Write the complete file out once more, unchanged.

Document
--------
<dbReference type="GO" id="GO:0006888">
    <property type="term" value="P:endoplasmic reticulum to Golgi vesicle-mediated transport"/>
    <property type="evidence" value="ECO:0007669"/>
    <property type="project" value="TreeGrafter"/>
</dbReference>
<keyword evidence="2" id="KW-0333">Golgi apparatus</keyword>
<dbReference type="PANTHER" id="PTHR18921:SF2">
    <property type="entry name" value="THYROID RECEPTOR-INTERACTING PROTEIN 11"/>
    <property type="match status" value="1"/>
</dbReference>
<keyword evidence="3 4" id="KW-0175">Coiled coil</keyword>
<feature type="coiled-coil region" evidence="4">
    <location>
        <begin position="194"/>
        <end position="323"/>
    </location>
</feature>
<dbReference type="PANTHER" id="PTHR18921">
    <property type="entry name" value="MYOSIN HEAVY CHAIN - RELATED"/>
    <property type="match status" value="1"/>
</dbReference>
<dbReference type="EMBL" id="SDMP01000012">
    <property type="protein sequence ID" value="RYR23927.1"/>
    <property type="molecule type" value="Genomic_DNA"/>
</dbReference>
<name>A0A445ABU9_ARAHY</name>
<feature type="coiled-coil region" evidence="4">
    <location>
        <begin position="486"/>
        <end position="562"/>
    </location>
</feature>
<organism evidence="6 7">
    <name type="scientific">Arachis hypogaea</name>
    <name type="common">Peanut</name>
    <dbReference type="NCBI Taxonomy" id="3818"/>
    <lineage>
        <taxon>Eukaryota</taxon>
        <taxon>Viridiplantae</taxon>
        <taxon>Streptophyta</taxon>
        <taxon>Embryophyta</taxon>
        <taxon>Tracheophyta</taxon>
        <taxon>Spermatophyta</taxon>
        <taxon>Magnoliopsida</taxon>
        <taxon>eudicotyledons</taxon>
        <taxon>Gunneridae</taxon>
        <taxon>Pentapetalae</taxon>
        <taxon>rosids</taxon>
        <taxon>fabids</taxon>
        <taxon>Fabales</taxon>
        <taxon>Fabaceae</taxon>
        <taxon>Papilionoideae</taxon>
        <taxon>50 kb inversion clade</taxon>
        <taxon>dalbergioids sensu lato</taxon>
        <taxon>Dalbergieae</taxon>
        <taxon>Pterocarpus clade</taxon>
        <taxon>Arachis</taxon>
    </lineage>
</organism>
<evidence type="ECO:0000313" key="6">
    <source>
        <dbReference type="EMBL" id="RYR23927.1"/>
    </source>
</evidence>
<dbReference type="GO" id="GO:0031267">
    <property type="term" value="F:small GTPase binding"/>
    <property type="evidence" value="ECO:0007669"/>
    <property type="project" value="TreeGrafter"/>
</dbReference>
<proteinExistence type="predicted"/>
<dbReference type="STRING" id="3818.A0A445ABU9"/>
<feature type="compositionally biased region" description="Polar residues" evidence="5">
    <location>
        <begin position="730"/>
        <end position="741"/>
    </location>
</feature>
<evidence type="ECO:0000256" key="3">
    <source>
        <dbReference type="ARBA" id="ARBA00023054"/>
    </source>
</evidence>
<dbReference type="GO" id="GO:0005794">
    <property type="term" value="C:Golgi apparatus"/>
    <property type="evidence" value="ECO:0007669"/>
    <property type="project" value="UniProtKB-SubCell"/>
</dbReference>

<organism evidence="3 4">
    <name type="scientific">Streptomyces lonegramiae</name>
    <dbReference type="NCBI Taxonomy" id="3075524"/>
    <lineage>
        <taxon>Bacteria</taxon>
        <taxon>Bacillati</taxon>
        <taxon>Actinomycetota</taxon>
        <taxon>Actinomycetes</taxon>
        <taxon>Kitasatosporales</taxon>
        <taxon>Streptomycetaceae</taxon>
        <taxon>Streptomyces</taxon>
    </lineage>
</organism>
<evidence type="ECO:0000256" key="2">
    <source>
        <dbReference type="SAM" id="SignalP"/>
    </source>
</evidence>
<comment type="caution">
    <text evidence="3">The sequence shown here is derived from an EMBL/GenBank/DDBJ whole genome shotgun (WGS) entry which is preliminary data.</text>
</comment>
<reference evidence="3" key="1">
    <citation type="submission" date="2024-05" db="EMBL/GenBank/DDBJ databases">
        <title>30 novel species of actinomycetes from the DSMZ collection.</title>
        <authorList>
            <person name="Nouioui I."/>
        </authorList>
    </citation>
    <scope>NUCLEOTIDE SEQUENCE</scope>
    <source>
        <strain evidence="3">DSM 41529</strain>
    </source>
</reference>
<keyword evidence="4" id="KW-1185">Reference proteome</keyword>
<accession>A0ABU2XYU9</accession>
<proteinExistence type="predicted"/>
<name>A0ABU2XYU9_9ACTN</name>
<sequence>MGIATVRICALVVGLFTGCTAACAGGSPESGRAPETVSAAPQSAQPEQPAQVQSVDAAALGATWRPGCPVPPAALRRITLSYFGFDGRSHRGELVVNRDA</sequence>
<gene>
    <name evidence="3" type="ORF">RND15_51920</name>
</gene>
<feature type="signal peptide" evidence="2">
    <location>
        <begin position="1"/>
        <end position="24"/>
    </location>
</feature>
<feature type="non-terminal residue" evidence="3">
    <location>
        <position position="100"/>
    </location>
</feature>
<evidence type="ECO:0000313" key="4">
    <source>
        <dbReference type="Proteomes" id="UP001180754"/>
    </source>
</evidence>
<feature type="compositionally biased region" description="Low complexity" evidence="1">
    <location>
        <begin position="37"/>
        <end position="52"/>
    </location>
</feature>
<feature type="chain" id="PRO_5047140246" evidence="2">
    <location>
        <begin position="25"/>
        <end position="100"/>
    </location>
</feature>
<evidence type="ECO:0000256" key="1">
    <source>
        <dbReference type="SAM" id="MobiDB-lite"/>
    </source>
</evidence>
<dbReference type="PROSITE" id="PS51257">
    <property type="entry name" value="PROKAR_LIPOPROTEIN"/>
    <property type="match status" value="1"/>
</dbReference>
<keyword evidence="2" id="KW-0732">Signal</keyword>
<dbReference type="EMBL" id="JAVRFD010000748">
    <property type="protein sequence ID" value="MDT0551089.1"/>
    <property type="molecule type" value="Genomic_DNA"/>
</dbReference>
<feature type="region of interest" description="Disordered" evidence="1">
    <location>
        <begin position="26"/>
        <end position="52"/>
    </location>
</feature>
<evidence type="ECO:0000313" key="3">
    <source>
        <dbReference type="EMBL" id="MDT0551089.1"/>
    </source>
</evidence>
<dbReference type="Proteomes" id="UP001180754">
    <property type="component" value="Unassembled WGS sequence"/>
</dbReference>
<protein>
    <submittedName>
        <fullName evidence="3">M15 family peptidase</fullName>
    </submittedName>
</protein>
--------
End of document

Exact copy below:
<dbReference type="GO" id="GO:0006888">
    <property type="term" value="P:endoplasmic reticulum to Golgi vesicle-mediated transport"/>
    <property type="evidence" value="ECO:0007669"/>
    <property type="project" value="TreeGrafter"/>
</dbReference>
<keyword evidence="2" id="KW-0333">Golgi apparatus</keyword>
<dbReference type="PANTHER" id="PTHR18921:SF2">
    <property type="entry name" value="THYROID RECEPTOR-INTERACTING PROTEIN 11"/>
    <property type="match status" value="1"/>
</dbReference>
<keyword evidence="3 4" id="KW-0175">Coiled coil</keyword>
<feature type="coiled-coil region" evidence="4">
    <location>
        <begin position="194"/>
        <end position="323"/>
    </location>
</feature>
<dbReference type="PANTHER" id="PTHR18921">
    <property type="entry name" value="MYOSIN HEAVY CHAIN - RELATED"/>
    <property type="match status" value="1"/>
</dbReference>
<dbReference type="EMBL" id="SDMP01000012">
    <property type="protein sequence ID" value="RYR23927.1"/>
    <property type="molecule type" value="Genomic_DNA"/>
</dbReference>
<name>A0A445ABU9_ARAHY</name>
<feature type="coiled-coil region" evidence="4">
    <location>
        <begin position="486"/>
        <end position="562"/>
    </location>
</feature>
<organism evidence="6 7">
    <name type="scientific">Arachis hypogaea</name>
    <name type="common">Peanut</name>
    <dbReference type="NCBI Taxonomy" id="3818"/>
    <lineage>
        <taxon>Eukaryota</taxon>
        <taxon>Viridiplantae</taxon>
        <taxon>Streptophyta</taxon>
        <taxon>Embryophyta</taxon>
        <taxon>Tracheophyta</taxon>
        <taxon>Spermatophyta</taxon>
        <taxon>Magnoliopsida</taxon>
        <taxon>eudicotyledons</taxon>
        <taxon>Gunneridae</taxon>
        <taxon>Pentapetalae</taxon>
        <taxon>rosids</taxon>
        <taxon>fabids</taxon>
        <taxon>Fabales</taxon>
        <taxon>Fabaceae</taxon>
        <taxon>Papilionoideae</taxon>
        <taxon>50 kb inversion clade</taxon>
        <taxon>dalbergioids sensu lato</taxon>
        <taxon>Dalbergieae</taxon>
        <taxon>Pterocarpus clade</taxon>
        <taxon>Arachis</taxon>
    </lineage>
</organism>
<evidence type="ECO:0000313" key="6">
    <source>
        <dbReference type="EMBL" id="RYR23927.1"/>
    </source>
</evidence>
<dbReference type="GO" id="GO:0031267">
    <property type="term" value="F:small GTPase binding"/>
    <property type="evidence" value="ECO:0007669"/>
    <property type="project" value="TreeGrafter"/>
</dbReference>
<proteinExistence type="predicted"/>
<dbReference type="STRING" id="3818.A0A445ABU9"/>
<feature type="compositionally biased region" description="Polar residues" evidence="5">
    <location>
        <begin position="730"/>
        <end position="741"/>
    </location>
</feature>
<evidence type="ECO:0000256" key="3">
    <source>
        <dbReference type="ARBA" id="ARBA00023054"/>
    </source>
</evidence>
<dbReference type="GO" id="GO:0005794">
    <property type="term" value="C:Golgi apparatus"/>
    <property type="evidence" value="ECO:0007669"/>
    <property type="project" value="UniProtKB-SubCell"/>
</dbReference>

<organism evidence="3 4">
    <name type="scientific">Streptomyces lonegramiae</name>
    <dbReference type="NCBI Taxonomy" id="3075524"/>
    <lineage>
        <taxon>Bacteria</taxon>
        <taxon>Bacillati</taxon>
        <taxon>Actinomycetota</taxon>
        <taxon>Actinomycetes</taxon>
        <taxon>Kitasatosporales</taxon>
        <taxon>Streptomycetaceae</taxon>
        <taxon>Streptomyces</taxon>
    </lineage>
</organism>
<evidence type="ECO:0000256" key="2">
    <source>
        <dbReference type="SAM" id="SignalP"/>
    </source>
</evidence>
<comment type="caution">
    <text evidence="3">The sequence shown here is derived from an EMBL/GenBank/DDBJ whole genome shotgun (WGS) entry which is preliminary data.</text>
</comment>
<reference evidence="3" key="1">
    <citation type="submission" date="2024-05" db="EMBL/GenBank/DDBJ databases">
        <title>30 novel species of actinomycetes from the DSMZ collection.</title>
        <authorList>
            <person name="Nouioui I."/>
        </authorList>
    </citation>
    <scope>NUCLEOTIDE SEQUENCE</scope>
    <source>
        <strain evidence="3">DSM 41529</strain>
    </source>
</reference>
<keyword evidence="4" id="KW-1185">Reference proteome</keyword>
<accession>A0ABU2XYU9</accession>
<proteinExistence type="predicted"/>
<name>A0ABU2XYU9_9ACTN</name>
<sequence>MGIATVRICALVVGLFTGCTAACAGGSPESGRAPETVSAAPQSAQPEQPAQVQSVDAAALGATWRPGCPVPPAALRRITLSYFGFDGRSHRGELVVNRDA</sequence>
<gene>
    <name evidence="3" type="ORF">RND15_51920</name>
</gene>
<feature type="signal peptide" evidence="2">
    <location>
        <begin position="1"/>
        <end position="24"/>
    </location>
</feature>
<feature type="non-terminal residue" evidence="3">
    <location>
        <position position="100"/>
    </location>
</feature>
<evidence type="ECO:0000313" key="4">
    <source>
        <dbReference type="Proteomes" id="UP001180754"/>
    </source>
</evidence>
<feature type="compositionally biased region" description="Low complexity" evidence="1">
    <location>
        <begin position="37"/>
        <end position="52"/>
    </location>
</feature>
<feature type="chain" id="PRO_5047140246" evidence="2">
    <location>
        <begin position="25"/>
        <end position="100"/>
    </location>
</feature>
<evidence type="ECO:0000256" key="1">
    <source>
        <dbReference type="SAM" id="MobiDB-lite"/>
    </source>
</evidence>
<dbReference type="PROSITE" id="PS51257">
    <property type="entry name" value="PROKAR_LIPOPROTEIN"/>
    <property type="match status" value="1"/>
</dbReference>
<keyword evidence="2" id="KW-0732">Signal</keyword>
<dbReference type="EMBL" id="JAVRFD010000748">
    <property type="protein sequence ID" value="MDT0551089.1"/>
    <property type="molecule type" value="Genomic_DNA"/>
</dbReference>
<feature type="region of interest" description="Disordered" evidence="1">
    <location>
        <begin position="26"/>
        <end position="52"/>
    </location>
</feature>
<evidence type="ECO:0000313" key="3">
    <source>
        <dbReference type="EMBL" id="MDT0551089.1"/>
    </source>
</evidence>
<dbReference type="Proteomes" id="UP001180754">
    <property type="component" value="Unassembled WGS sequence"/>
</dbReference>
<protein>
    <submittedName>
        <fullName evidence="3">M15 family peptidase</fullName>
    </submittedName>
</protein>